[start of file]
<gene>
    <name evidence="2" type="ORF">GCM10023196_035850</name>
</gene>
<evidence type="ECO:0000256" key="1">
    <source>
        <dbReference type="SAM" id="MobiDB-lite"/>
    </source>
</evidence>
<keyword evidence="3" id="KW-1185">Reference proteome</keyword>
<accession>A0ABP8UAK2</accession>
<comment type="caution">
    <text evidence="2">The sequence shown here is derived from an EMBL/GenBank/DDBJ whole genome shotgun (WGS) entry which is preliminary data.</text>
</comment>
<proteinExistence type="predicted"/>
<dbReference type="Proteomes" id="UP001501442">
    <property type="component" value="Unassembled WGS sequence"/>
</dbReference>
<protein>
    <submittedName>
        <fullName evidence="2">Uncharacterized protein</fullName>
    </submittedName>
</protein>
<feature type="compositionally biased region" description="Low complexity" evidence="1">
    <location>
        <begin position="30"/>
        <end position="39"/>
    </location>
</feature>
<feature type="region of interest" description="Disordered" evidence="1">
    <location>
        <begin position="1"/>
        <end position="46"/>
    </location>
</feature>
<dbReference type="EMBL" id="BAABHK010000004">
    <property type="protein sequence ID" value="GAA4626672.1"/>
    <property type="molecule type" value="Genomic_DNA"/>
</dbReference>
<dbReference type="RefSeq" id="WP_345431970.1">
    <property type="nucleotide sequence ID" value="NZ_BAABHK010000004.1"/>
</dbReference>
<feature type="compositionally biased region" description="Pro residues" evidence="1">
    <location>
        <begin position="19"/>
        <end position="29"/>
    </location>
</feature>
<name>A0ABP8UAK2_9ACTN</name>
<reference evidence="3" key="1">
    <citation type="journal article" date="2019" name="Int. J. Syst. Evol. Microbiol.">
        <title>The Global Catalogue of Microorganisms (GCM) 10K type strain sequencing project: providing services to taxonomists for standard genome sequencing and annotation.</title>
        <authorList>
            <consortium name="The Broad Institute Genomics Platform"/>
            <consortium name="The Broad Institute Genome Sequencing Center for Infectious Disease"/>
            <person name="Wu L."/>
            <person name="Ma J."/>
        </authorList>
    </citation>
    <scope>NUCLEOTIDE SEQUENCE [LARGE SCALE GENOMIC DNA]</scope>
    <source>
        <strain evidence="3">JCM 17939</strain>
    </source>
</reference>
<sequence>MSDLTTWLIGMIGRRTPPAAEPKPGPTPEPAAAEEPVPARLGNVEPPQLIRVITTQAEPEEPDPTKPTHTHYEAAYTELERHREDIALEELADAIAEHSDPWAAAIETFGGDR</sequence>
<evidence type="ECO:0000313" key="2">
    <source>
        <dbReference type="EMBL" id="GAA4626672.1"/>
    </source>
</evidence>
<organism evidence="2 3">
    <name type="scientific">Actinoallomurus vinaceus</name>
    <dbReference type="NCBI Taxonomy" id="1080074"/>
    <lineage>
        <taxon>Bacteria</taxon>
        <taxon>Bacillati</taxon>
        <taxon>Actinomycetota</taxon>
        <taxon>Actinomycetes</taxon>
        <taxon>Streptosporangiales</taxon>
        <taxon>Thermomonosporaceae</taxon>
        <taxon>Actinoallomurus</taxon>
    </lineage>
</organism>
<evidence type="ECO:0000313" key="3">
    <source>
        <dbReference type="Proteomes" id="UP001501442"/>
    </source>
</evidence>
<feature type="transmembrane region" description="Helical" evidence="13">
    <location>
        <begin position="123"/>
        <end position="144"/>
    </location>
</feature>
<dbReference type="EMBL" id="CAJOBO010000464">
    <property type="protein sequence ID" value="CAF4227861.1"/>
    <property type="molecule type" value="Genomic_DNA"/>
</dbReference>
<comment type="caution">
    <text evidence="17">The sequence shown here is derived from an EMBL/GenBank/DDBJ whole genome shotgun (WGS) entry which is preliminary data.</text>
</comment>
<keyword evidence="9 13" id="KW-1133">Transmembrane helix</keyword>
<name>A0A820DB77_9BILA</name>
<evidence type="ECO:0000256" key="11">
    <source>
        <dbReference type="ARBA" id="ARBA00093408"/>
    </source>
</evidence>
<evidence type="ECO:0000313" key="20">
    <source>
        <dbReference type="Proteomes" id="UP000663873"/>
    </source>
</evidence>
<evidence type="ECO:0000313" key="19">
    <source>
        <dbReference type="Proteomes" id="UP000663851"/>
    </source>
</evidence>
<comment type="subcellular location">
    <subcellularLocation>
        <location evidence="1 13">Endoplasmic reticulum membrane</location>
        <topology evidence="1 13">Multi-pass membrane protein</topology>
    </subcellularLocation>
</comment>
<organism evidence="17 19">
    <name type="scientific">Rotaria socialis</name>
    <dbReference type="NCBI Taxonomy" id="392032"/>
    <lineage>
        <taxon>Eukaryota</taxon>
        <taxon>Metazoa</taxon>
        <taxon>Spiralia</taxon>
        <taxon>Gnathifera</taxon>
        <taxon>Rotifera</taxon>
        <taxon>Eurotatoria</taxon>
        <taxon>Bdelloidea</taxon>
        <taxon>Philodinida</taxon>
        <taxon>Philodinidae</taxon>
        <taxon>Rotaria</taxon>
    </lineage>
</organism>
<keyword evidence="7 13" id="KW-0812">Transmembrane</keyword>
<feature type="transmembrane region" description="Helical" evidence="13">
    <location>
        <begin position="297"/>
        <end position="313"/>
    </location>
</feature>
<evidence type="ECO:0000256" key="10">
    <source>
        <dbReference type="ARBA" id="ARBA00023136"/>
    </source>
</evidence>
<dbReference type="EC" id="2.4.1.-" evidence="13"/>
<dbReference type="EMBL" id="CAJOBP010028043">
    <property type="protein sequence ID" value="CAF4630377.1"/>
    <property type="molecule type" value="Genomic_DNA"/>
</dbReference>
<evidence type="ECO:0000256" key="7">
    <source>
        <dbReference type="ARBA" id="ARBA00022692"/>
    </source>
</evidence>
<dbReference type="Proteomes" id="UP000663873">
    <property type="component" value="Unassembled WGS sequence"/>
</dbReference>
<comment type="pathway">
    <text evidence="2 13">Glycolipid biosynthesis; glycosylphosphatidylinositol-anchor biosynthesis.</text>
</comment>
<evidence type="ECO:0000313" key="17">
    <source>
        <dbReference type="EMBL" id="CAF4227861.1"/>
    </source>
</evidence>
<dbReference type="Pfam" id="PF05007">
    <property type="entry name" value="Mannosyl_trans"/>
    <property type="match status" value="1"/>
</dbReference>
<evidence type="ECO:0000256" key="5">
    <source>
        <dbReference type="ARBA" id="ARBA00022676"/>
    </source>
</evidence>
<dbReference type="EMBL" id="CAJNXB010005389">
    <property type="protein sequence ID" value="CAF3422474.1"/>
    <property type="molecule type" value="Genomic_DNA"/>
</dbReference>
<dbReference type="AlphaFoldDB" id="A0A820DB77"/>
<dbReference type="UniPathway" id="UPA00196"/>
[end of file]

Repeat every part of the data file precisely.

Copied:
<gene>
    <name evidence="2" type="ORF">GCM10023196_035850</name>
</gene>
<evidence type="ECO:0000256" key="1">
    <source>
        <dbReference type="SAM" id="MobiDB-lite"/>
    </source>
</evidence>
<keyword evidence="3" id="KW-1185">Reference proteome</keyword>
<accession>A0ABP8UAK2</accession>
<comment type="caution">
    <text evidence="2">The sequence shown here is derived from an EMBL/GenBank/DDBJ whole genome shotgun (WGS) entry which is preliminary data.</text>
</comment>
<proteinExistence type="predicted"/>
<dbReference type="Proteomes" id="UP001501442">
    <property type="component" value="Unassembled WGS sequence"/>
</dbReference>
<protein>
    <submittedName>
        <fullName evidence="2">Uncharacterized protein</fullName>
    </submittedName>
</protein>
<feature type="compositionally biased region" description="Low complexity" evidence="1">
    <location>
        <begin position="30"/>
        <end position="39"/>
    </location>
</feature>
<feature type="region of interest" description="Disordered" evidence="1">
    <location>
        <begin position="1"/>
        <end position="46"/>
    </location>
</feature>
<dbReference type="EMBL" id="BAABHK010000004">
    <property type="protein sequence ID" value="GAA4626672.1"/>
    <property type="molecule type" value="Genomic_DNA"/>
</dbReference>
<dbReference type="RefSeq" id="WP_345431970.1">
    <property type="nucleotide sequence ID" value="NZ_BAABHK010000004.1"/>
</dbReference>
<feature type="compositionally biased region" description="Pro residues" evidence="1">
    <location>
        <begin position="19"/>
        <end position="29"/>
    </location>
</feature>
<name>A0ABP8UAK2_9ACTN</name>
<reference evidence="3" key="1">
    <citation type="journal article" date="2019" name="Int. J. Syst. Evol. Microbiol.">
        <title>The Global Catalogue of Microorganisms (GCM) 10K type strain sequencing project: providing services to taxonomists for standard genome sequencing and annotation.</title>
        <authorList>
            <consortium name="The Broad Institute Genomics Platform"/>
            <consortium name="The Broad Institute Genome Sequencing Center for Infectious Disease"/>
            <person name="Wu L."/>
            <person name="Ma J."/>
        </authorList>
    </citation>
    <scope>NUCLEOTIDE SEQUENCE [LARGE SCALE GENOMIC DNA]</scope>
    <source>
        <strain evidence="3">JCM 17939</strain>
    </source>
</reference>
<sequence>MSDLTTWLIGMIGRRTPPAAEPKPGPTPEPAAAEEPVPARLGNVEPPQLIRVITTQAEPEEPDPTKPTHTHYEAAYTELERHREDIALEELADAIAEHSDPWAAAIETFGGDR</sequence>
<evidence type="ECO:0000313" key="2">
    <source>
        <dbReference type="EMBL" id="GAA4626672.1"/>
    </source>
</evidence>
<organism evidence="2 3">
    <name type="scientific">Actinoallomurus vinaceus</name>
    <dbReference type="NCBI Taxonomy" id="1080074"/>
    <lineage>
        <taxon>Bacteria</taxon>
        <taxon>Bacillati</taxon>
        <taxon>Actinomycetota</taxon>
        <taxon>Actinomycetes</taxon>
        <taxon>Streptosporangiales</taxon>
        <taxon>Thermomonosporaceae</taxon>
        <taxon>Actinoallomurus</taxon>
    </lineage>
</organism>
<evidence type="ECO:0000313" key="3">
    <source>
        <dbReference type="Proteomes" id="UP001501442"/>
    </source>
</evidence>
<feature type="transmembrane region" description="Helical" evidence="13">
    <location>
        <begin position="123"/>
        <end position="144"/>
    </location>
</feature>
<dbReference type="EMBL" id="CAJOBO010000464">
    <property type="protein sequence ID" value="CAF4227861.1"/>
    <property type="molecule type" value="Genomic_DNA"/>
</dbReference>
<comment type="caution">
    <text evidence="17">The sequence shown here is derived from an EMBL/GenBank/DDBJ whole genome shotgun (WGS) entry which is preliminary data.</text>
</comment>
<keyword evidence="9 13" id="KW-1133">Transmembrane helix</keyword>
<name>A0A820DB77_9BILA</name>
<evidence type="ECO:0000256" key="11">
    <source>
        <dbReference type="ARBA" id="ARBA00093408"/>
    </source>
</evidence>
<evidence type="ECO:0000313" key="20">
    <source>
        <dbReference type="Proteomes" id="UP000663873"/>
    </source>
</evidence>
<evidence type="ECO:0000313" key="19">
    <source>
        <dbReference type="Proteomes" id="UP000663851"/>
    </source>
</evidence>
<comment type="subcellular location">
    <subcellularLocation>
        <location evidence="1 13">Endoplasmic reticulum membrane</location>
        <topology evidence="1 13">Multi-pass membrane protein</topology>
    </subcellularLocation>
</comment>
<organism evidence="17 19">
    <name type="scientific">Rotaria socialis</name>
    <dbReference type="NCBI Taxonomy" id="392032"/>
    <lineage>
        <taxon>Eukaryota</taxon>
        <taxon>Metazoa</taxon>
        <taxon>Spiralia</taxon>
        <taxon>Gnathifera</taxon>
        <taxon>Rotifera</taxon>
        <taxon>Eurotatoria</taxon>
        <taxon>Bdelloidea</taxon>
        <taxon>Philodinida</taxon>
        <taxon>Philodinidae</taxon>
        <taxon>Rotaria</taxon>
    </lineage>
</organism>
<keyword evidence="7 13" id="KW-0812">Transmembrane</keyword>
<feature type="transmembrane region" description="Helical" evidence="13">
    <location>
        <begin position="297"/>
        <end position="313"/>
    </location>
</feature>
<evidence type="ECO:0000256" key="10">
    <source>
        <dbReference type="ARBA" id="ARBA00023136"/>
    </source>
</evidence>
<dbReference type="EC" id="2.4.1.-" evidence="13"/>
<dbReference type="EMBL" id="CAJOBP010028043">
    <property type="protein sequence ID" value="CAF4630377.1"/>
    <property type="molecule type" value="Genomic_DNA"/>
</dbReference>
<evidence type="ECO:0000256" key="7">
    <source>
        <dbReference type="ARBA" id="ARBA00022692"/>
    </source>
</evidence>
<dbReference type="Proteomes" id="UP000663873">
    <property type="component" value="Unassembled WGS sequence"/>
</dbReference>
<comment type="pathway">
    <text evidence="2 13">Glycolipid biosynthesis; glycosylphosphatidylinositol-anchor biosynthesis.</text>
</comment>
<evidence type="ECO:0000313" key="17">
    <source>
        <dbReference type="EMBL" id="CAF4227861.1"/>
    </source>
</evidence>
<dbReference type="Pfam" id="PF05007">
    <property type="entry name" value="Mannosyl_trans"/>
    <property type="match status" value="1"/>
</dbReference>
<evidence type="ECO:0000256" key="5">
    <source>
        <dbReference type="ARBA" id="ARBA00022676"/>
    </source>
</evidence>
<dbReference type="EMBL" id="CAJNXB010005389">
    <property type="protein sequence ID" value="CAF3422474.1"/>
    <property type="molecule type" value="Genomic_DNA"/>
</dbReference>
<dbReference type="AlphaFoldDB" id="A0A820DB77"/>
<dbReference type="UniPathway" id="UPA00196"/>